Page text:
Tunisia and Egypt: Lessons from 1989 and the Colored Revolutions

Before the demonstrations in Egypt gathered momentum in Egypt, I wrote a short analysis of events in Tunisia, which is published in today’s Presse. In it I argue that the likelihood the fall of the Ben Ali regime will lead to democracy depends on a number factors, including the neighborhood, the larger geopolitical environment and a shared domestic goal. In particular, the regional context matters. Democratization processes are considerably more difficult if the country is surrounded by authoritarian regimes which all hope for the experiment in democracy to fail (see esp. in Kyrgyzstan). If the whole neighborhood goes, not all countries might succeed, but the old model of authoritarianism is clearly no longer acceptable. Thus, I would argue for Tunisia to have a good shot at democratizing, it’s example needs to be emulated in the region.

League of Extraordinary Gentleman


The question now is whether the protests in the region will lead to 1989–the collapse of regimes in a domino across the region–or the colored revolutions of the 2000s when a few countries began democratizing (or rather restarted) but often remained in an undemocratic environment (Ukraine, Georgia, Kyrgyzstan). There are strong reasons to believe that what we witness is more like 1989.

First, the trigger for the protests against the authoritarian regimes is not a rigged election, as was the case in Serbia, Ukraine, Georgia or Kyrgyzstan. Instead, it is general dissatisfaction with the system. Like Communist regimes, the autocrats in the Arab world have been increasingly unable to live up to the “bargain” they had offered. Stability and moderate increases in living standards for accepting authoritarian rule. The regimes have been increasingly unable to deliver.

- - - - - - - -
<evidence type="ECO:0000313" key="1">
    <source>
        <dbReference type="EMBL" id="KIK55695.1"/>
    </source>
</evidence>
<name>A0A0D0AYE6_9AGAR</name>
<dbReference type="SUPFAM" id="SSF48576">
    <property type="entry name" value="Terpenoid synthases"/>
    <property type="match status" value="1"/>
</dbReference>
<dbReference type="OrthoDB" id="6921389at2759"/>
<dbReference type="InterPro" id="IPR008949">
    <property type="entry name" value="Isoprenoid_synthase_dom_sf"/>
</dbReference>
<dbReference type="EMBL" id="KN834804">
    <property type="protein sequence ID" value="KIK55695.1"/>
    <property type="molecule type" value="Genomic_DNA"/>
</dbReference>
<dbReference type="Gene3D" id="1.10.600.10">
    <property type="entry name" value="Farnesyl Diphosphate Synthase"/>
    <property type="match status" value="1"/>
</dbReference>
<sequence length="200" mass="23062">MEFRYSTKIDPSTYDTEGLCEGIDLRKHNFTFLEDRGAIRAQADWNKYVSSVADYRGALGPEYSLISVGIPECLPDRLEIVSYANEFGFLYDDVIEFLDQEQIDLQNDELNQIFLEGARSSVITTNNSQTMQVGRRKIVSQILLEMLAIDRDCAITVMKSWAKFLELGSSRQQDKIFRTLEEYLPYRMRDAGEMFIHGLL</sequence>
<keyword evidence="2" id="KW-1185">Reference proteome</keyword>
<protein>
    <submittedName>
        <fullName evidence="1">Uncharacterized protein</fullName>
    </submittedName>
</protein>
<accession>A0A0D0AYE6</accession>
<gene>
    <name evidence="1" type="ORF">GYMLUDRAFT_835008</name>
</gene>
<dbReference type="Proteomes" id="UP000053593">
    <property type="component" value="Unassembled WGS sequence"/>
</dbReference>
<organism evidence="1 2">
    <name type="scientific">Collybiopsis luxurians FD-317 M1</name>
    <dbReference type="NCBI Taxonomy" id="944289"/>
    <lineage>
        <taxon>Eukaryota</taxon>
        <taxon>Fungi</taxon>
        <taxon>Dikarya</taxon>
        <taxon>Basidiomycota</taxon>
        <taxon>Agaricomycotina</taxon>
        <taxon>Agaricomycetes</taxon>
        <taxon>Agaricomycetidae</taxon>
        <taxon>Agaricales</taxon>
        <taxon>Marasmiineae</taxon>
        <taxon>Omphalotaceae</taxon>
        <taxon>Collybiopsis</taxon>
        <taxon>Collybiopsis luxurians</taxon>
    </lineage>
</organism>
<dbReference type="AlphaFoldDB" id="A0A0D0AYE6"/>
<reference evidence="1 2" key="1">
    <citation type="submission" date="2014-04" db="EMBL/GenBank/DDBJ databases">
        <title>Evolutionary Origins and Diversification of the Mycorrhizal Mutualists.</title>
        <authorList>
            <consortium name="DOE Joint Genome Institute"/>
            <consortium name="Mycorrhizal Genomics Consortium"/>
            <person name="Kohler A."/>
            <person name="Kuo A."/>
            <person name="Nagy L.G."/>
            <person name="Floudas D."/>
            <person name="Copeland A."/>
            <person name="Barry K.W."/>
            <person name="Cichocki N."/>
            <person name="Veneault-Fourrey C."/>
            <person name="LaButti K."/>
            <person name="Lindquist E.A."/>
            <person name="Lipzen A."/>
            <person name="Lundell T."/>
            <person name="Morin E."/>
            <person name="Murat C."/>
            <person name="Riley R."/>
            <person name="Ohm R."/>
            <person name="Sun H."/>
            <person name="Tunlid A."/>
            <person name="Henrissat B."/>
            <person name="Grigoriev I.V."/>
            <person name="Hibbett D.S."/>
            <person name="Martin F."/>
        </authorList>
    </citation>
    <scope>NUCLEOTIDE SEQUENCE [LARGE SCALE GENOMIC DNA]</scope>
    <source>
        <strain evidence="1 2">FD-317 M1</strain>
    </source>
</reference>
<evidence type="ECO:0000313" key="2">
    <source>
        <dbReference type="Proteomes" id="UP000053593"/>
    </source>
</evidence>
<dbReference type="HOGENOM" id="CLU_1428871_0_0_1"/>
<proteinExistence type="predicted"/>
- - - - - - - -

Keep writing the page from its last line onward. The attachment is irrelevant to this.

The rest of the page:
Second, the age factor. The average age of the leaders of the Communist leaders in Eastern Europe in 1989 was 74. The average age of some of the Arab leaders  (Ben Ali, Mubark, Saleh, Gaddafi, Bouteflika) is close to 73. They represent a petrified a political system with little prospects for internal reform. While some countries have had younger leaders through dynastic succession (Assad, King Mohammed VI, King Abdallah), they represent the failure of the systems to fundamentally change from within.

Third, the demonstration effect suggests close links between the protests in the region. A protest in one country (Tunisia) helped break the fear in others. As it is not rigged elections which triggered the protests, the circumstances have also allowed the protests to spread rapidly. Once demonstrators lose the fear to go to the streets, the options of the regimes are severely limited.

None of these similarities mean that the regime will fall automatically. There is still the Tienanmen scenario for some regimes, while others might hope for protests to fizzle out. As they do not depend on a single backer (save for the US in a number of cases), like the Soviet Union, the links between the regimes are less immediate and the dominoes might not yet fall.

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